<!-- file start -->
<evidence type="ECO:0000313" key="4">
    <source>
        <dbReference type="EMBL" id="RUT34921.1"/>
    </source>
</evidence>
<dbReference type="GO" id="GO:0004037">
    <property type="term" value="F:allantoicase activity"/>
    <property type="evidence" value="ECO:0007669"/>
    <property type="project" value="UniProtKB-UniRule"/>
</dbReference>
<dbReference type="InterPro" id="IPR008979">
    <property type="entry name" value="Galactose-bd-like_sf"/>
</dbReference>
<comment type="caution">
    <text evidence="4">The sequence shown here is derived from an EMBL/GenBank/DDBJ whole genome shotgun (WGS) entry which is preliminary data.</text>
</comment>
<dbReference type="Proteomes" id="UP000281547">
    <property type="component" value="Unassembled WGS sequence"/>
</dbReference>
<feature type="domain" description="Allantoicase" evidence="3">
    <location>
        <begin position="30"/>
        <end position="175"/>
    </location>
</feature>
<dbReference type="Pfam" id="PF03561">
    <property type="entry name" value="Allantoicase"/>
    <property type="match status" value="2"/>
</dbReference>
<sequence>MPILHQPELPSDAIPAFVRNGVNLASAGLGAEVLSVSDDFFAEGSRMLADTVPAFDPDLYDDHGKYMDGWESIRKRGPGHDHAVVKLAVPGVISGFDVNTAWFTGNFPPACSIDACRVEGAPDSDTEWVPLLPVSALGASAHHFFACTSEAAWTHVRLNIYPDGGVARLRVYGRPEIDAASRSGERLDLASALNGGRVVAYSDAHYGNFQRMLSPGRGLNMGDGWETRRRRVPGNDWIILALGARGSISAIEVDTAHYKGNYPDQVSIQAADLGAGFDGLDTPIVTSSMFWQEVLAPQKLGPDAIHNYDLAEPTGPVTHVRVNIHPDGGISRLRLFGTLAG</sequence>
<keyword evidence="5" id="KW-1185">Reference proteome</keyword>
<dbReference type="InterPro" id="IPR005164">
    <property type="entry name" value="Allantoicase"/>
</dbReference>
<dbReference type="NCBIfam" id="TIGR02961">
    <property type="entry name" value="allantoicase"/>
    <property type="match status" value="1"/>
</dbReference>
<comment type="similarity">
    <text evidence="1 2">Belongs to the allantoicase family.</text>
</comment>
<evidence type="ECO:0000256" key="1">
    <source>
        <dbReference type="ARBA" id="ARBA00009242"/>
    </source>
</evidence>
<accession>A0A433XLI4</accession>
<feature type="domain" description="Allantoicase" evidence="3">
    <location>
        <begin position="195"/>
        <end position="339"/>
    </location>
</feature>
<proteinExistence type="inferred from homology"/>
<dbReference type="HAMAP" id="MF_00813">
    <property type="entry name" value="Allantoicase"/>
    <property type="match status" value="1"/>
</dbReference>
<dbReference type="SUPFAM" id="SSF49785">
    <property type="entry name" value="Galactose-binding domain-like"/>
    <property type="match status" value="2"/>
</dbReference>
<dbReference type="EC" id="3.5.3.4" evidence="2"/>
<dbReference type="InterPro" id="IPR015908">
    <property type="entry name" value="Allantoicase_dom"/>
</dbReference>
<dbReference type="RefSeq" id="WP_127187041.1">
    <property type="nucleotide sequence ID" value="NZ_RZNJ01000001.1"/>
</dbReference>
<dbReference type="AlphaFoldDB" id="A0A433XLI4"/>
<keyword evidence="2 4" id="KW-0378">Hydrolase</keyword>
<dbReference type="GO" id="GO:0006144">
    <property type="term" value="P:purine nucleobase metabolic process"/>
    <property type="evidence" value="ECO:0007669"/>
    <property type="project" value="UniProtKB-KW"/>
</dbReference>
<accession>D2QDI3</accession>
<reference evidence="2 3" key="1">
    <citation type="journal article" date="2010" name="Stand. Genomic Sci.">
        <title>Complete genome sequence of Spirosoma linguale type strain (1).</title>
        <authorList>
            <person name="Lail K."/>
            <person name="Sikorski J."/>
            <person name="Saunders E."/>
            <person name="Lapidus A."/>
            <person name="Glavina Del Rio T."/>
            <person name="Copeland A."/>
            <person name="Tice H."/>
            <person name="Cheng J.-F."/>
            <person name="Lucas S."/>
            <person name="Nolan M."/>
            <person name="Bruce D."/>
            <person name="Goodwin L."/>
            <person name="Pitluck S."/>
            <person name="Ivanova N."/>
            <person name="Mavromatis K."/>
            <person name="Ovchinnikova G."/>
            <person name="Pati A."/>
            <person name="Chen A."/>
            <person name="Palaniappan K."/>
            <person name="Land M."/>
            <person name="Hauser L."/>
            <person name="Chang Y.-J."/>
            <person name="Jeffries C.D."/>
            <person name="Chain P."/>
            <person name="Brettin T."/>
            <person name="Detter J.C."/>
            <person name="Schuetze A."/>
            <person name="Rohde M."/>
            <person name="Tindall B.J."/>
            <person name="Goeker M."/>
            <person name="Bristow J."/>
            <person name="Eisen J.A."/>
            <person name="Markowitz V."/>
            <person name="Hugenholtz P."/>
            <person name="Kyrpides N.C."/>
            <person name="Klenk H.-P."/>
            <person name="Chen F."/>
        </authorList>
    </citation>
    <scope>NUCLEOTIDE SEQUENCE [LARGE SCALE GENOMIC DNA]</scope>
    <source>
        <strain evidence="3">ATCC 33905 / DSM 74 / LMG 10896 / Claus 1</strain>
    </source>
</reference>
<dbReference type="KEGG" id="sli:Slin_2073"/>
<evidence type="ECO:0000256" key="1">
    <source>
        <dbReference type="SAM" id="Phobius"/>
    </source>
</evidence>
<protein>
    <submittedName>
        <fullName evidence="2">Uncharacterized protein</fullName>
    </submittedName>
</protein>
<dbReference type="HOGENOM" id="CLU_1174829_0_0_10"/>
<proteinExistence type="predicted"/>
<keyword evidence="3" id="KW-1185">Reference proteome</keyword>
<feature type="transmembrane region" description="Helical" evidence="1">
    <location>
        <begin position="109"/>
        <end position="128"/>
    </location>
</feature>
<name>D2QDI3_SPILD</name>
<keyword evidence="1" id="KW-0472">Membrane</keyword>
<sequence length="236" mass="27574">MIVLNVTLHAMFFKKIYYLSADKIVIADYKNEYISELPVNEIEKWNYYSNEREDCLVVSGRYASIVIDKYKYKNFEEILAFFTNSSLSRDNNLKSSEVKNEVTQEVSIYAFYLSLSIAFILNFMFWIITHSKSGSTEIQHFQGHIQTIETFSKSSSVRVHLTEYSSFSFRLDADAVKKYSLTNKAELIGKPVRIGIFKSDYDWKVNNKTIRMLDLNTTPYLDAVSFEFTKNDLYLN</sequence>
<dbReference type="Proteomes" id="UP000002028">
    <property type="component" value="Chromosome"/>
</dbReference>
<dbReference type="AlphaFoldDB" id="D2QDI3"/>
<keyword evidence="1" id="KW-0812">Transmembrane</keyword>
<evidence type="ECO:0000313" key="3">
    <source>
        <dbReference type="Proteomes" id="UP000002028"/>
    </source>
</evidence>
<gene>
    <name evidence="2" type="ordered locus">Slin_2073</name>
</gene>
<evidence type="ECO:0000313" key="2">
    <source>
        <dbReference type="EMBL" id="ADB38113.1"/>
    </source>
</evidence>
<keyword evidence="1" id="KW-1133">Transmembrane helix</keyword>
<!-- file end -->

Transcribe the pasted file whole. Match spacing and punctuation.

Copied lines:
<evidence type="ECO:0000313" key="4">
    <source>
        <dbReference type="EMBL" id="RUT34921.1"/>
    </source>
</evidence>
<dbReference type="GO" id="GO:0004037">
    <property type="term" value="F:allantoicase activity"/>
    <property type="evidence" value="ECO:0007669"/>
    <property type="project" value="UniProtKB-UniRule"/>
</dbReference>
<dbReference type="InterPro" id="IPR008979">
    <property type="entry name" value="Galactose-bd-like_sf"/>
</dbReference>
<comment type="caution">
    <text evidence="4">The sequence shown here is derived from an EMBL/GenBank/DDBJ whole genome shotgun (WGS) entry which is preliminary data.</text>
</comment>
<dbReference type="Proteomes" id="UP000281547">
    <property type="component" value="Unassembled WGS sequence"/>
</dbReference>
<feature type="domain" description="Allantoicase" evidence="3">
    <location>
        <begin position="30"/>
        <end position="175"/>
    </location>
</feature>
<dbReference type="Pfam" id="PF03561">
    <property type="entry name" value="Allantoicase"/>
    <property type="match status" value="2"/>
</dbReference>
<sequence>MPILHQPELPSDAIPAFVRNGVNLASAGLGAEVLSVSDDFFAEGSRMLADTVPAFDPDLYDDHGKYMDGWESIRKRGPGHDHAVVKLAVPGVISGFDVNTAWFTGNFPPACSIDACRVEGAPDSDTEWVPLLPVSALGASAHHFFACTSEAAWTHVRLNIYPDGGVARLRVYGRPEIDAASRSGERLDLASALNGGRVVAYSDAHYGNFQRMLSPGRGLNMGDGWETRRRRVPGNDWIILALGARGSISAIEVDTAHYKGNYPDQVSIQAADLGAGFDGLDTPIVTSSMFWQEVLAPQKLGPDAIHNYDLAEPTGPVTHVRVNIHPDGGISRLRLFGTLAG</sequence>
<keyword evidence="5" id="KW-1185">Reference proteome</keyword>
<dbReference type="InterPro" id="IPR005164">
    <property type="entry name" value="Allantoicase"/>
</dbReference>
<dbReference type="NCBIfam" id="TIGR02961">
    <property type="entry name" value="allantoicase"/>
    <property type="match status" value="1"/>
</dbReference>
<comment type="similarity">
    <text evidence="1 2">Belongs to the allantoicase family.</text>
</comment>
<evidence type="ECO:0000256" key="1">
    <source>
        <dbReference type="ARBA" id="ARBA00009242"/>
    </source>
</evidence>
<accession>A0A433XLI4</accession>
<feature type="domain" description="Allantoicase" evidence="3">
    <location>
        <begin position="195"/>
        <end position="339"/>
    </location>
</feature>
<proteinExistence type="inferred from homology"/>
<dbReference type="HAMAP" id="MF_00813">
    <property type="entry name" value="Allantoicase"/>
    <property type="match status" value="1"/>
</dbReference>
<dbReference type="SUPFAM" id="SSF49785">
    <property type="entry name" value="Galactose-binding domain-like"/>
    <property type="match status" value="2"/>
</dbReference>
<dbReference type="EC" id="3.5.3.4" evidence="2"/>
<dbReference type="InterPro" id="IPR015908">
    <property type="entry name" value="Allantoicase_dom"/>
</dbReference>
<dbReference type="RefSeq" id="WP_127187041.1">
    <property type="nucleotide sequence ID" value="NZ_RZNJ01000001.1"/>
</dbReference>
<dbReference type="AlphaFoldDB" id="A0A433XLI4"/>
<keyword evidence="2 4" id="KW-0378">Hydrolase</keyword>
<dbReference type="GO" id="GO:0006144">
    <property type="term" value="P:purine nucleobase metabolic process"/>
    <property type="evidence" value="ECO:0007669"/>
    <property type="project" value="UniProtKB-KW"/>
</dbReference>
<accession>D2QDI3</accession>
<reference evidence="2 3" key="1">
    <citation type="journal article" date="2010" name="Stand. Genomic Sci.">
        <title>Complete genome sequence of Spirosoma linguale type strain (1).</title>
        <authorList>
            <person name="Lail K."/>
            <person name="Sikorski J."/>
            <person name="Saunders E."/>
            <person name="Lapidus A."/>
            <person name="Glavina Del Rio T."/>
            <person name="Copeland A."/>
            <person name="Tice H."/>
            <person name="Cheng J.-F."/>
            <person name="Lucas S."/>
            <person name="Nolan M."/>
            <person name="Bruce D."/>
            <person name="Goodwin L."/>
            <person name="Pitluck S."/>
            <person name="Ivanova N."/>
            <person name="Mavromatis K."/>
            <person name="Ovchinnikova G."/>
            <person name="Pati A."/>
            <person name="Chen A."/>
            <person name="Palaniappan K."/>
            <person name="Land M."/>
            <person name="Hauser L."/>
            <person name="Chang Y.-J."/>
            <person name="Jeffries C.D."/>
            <person name="Chain P."/>
            <person name="Brettin T."/>
            <person name="Detter J.C."/>
            <person name="Schuetze A."/>
            <person name="Rohde M."/>
            <person name="Tindall B.J."/>
            <person name="Goeker M."/>
            <person name="Bristow J."/>
            <person name="Eisen J.A."/>
            <person name="Markowitz V."/>
            <person name="Hugenholtz P."/>
            <person name="Kyrpides N.C."/>
            <person name="Klenk H.-P."/>
            <person name="Chen F."/>
        </authorList>
    </citation>
    <scope>NUCLEOTIDE SEQUENCE [LARGE SCALE GENOMIC DNA]</scope>
    <source>
        <strain evidence="3">ATCC 33905 / DSM 74 / LMG 10896 / Claus 1</strain>
    </source>
</reference>
<dbReference type="KEGG" id="sli:Slin_2073"/>
<evidence type="ECO:0000256" key="1">
    <source>
        <dbReference type="SAM" id="Phobius"/>
    </source>
</evidence>
<protein>
    <submittedName>
        <fullName evidence="2">Uncharacterized protein</fullName>
    </submittedName>
</protein>
<dbReference type="HOGENOM" id="CLU_1174829_0_0_10"/>
<proteinExistence type="predicted"/>
<keyword evidence="3" id="KW-1185">Reference proteome</keyword>
<feature type="transmembrane region" description="Helical" evidence="1">
    <location>
        <begin position="109"/>
        <end position="128"/>
    </location>
</feature>
<name>D2QDI3_SPILD</name>
<keyword evidence="1" id="KW-0472">Membrane</keyword>
<sequence length="236" mass="27574">MIVLNVTLHAMFFKKIYYLSADKIVIADYKNEYISELPVNEIEKWNYYSNEREDCLVVSGRYASIVIDKYKYKNFEEILAFFTNSSLSRDNNLKSSEVKNEVTQEVSIYAFYLSLSIAFILNFMFWIITHSKSGSTEIQHFQGHIQTIETFSKSSSVRVHLTEYSSFSFRLDADAVKKYSLTNKAELIGKPVRIGIFKSDYDWKVNNKTIRMLDLNTTPYLDAVSFEFTKNDLYLN</sequence>
<dbReference type="Proteomes" id="UP000002028">
    <property type="component" value="Chromosome"/>
</dbReference>
<dbReference type="AlphaFoldDB" id="D2QDI3"/>
<keyword evidence="1" id="KW-0812">Transmembrane</keyword>
<evidence type="ECO:0000313" key="3">
    <source>
        <dbReference type="Proteomes" id="UP000002028"/>
    </source>
</evidence>
<gene>
    <name evidence="2" type="ordered locus">Slin_2073</name>
</gene>
<evidence type="ECO:0000313" key="2">
    <source>
        <dbReference type="EMBL" id="ADB38113.1"/>
    </source>
</evidence>
<keyword evidence="1" id="KW-1133">Transmembrane helix</keyword>